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Does being first in supercomputing still matter?

Patrick Thibodeau | Nov. 21, 2014
The goal of building an exascale system is compared to the U.S. effort to go to the moon

supermoon
Supermoon as seen from Jamnagar, Gujarat, India on June 23, 2013 Credit: Image credit: Flickr/SONARA ARNAV

NEW ORLEANS -- The European forecast of Hurricane Sandy in 2012 was so far ahead of U.S. models in predicting the storm's path that the National Oceanic and Atmospheric Administration was called before Congress to explain how it happened.

NOAA administrator Kathryn Sullivan told lawmakers at a hearing last year that the Europeans "set a target and a policy of staying very close to the leading edge of computational capacity." That's in contrast to the U.S., which "falls further and further behind the cutting edge" and then follows it with a "big step forward," she said.

That's how things work in the U.S. When the Soviets launched Sputnik in 1957, the "big step forward" for the U.S. was the moon landing in 1969. It crushed the competition.

Until recently, the U.S. has never faced global competition in high performance computing. Its leadership was assured in hardware and software development. But America's leadership, while still intact, is being challenged.

Supercomputers have become high priority investments in Europe, Japan and China, which operates the world's fastest system. The U.S. has set a goal of 2023 as its delivery date for an exascale system, and it may be taking a risky path with that amount of lead time.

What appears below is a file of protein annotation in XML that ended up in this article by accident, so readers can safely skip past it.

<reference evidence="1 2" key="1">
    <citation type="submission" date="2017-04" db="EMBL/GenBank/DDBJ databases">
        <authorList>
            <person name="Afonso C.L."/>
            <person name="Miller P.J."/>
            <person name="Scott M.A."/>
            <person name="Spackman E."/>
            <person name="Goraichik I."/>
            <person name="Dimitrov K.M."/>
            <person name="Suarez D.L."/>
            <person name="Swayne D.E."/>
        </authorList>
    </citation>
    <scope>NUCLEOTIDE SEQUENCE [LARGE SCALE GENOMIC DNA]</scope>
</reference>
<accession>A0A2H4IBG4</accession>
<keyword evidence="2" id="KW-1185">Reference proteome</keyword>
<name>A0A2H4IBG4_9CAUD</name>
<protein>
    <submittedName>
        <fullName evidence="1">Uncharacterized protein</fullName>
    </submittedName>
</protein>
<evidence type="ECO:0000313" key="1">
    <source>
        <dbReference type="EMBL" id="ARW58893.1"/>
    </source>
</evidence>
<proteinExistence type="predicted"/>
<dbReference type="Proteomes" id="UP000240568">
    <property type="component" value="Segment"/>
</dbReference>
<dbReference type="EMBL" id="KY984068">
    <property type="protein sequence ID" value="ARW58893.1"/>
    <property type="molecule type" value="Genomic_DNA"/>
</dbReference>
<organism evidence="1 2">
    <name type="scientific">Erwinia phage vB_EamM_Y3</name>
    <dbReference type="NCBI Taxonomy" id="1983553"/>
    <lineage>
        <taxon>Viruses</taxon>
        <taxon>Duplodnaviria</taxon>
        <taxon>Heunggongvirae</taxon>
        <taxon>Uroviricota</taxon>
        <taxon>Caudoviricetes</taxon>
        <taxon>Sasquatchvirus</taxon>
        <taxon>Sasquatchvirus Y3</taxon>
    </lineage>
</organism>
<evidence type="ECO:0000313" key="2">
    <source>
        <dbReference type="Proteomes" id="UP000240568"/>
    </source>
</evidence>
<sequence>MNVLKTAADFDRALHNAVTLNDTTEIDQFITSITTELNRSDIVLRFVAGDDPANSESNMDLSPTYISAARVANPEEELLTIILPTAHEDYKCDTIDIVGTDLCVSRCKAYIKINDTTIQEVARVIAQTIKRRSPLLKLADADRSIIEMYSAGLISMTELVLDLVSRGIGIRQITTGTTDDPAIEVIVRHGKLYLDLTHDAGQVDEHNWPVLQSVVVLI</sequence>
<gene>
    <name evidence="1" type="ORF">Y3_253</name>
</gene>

President John F. Kennedy delivered his famous "we choose to go to the moon" speech in 1962, and seven years later a man walked on the moon. The U.S. exascale goal is nine years away.

One thing that has given U.S. policymakers comfort is that many of the components that make up high-performance computing systems are American made. But this vendor landscape is about to see a major shakeup.

IBM's decision to sell its x86 server business to Lenovo will turn the China-based company, in short order, into one of the largest HPC vendors in the world, according to IDC.

"Lenovo may become the number two HPC provider literally by the end of this year," said Earl Joseph, an analyst at IDC. Hewlett-Packard is number one. If not in the second position, Lenovo will be close to it.

When Sputnik circled the Earth, it was clear that the Russians had made a significant accomplishment. But if the Europeans or China beat the U.S. to an exascale system, a 1,000 petaflop machine, it won't be readily clear that they have achieved true exascale performance.

The view here at the SC14, the major supercomputing conference, is that petaflops, as a benchmark measured by the performance of the Linpack calculation, will not matter with an exascale system.

 

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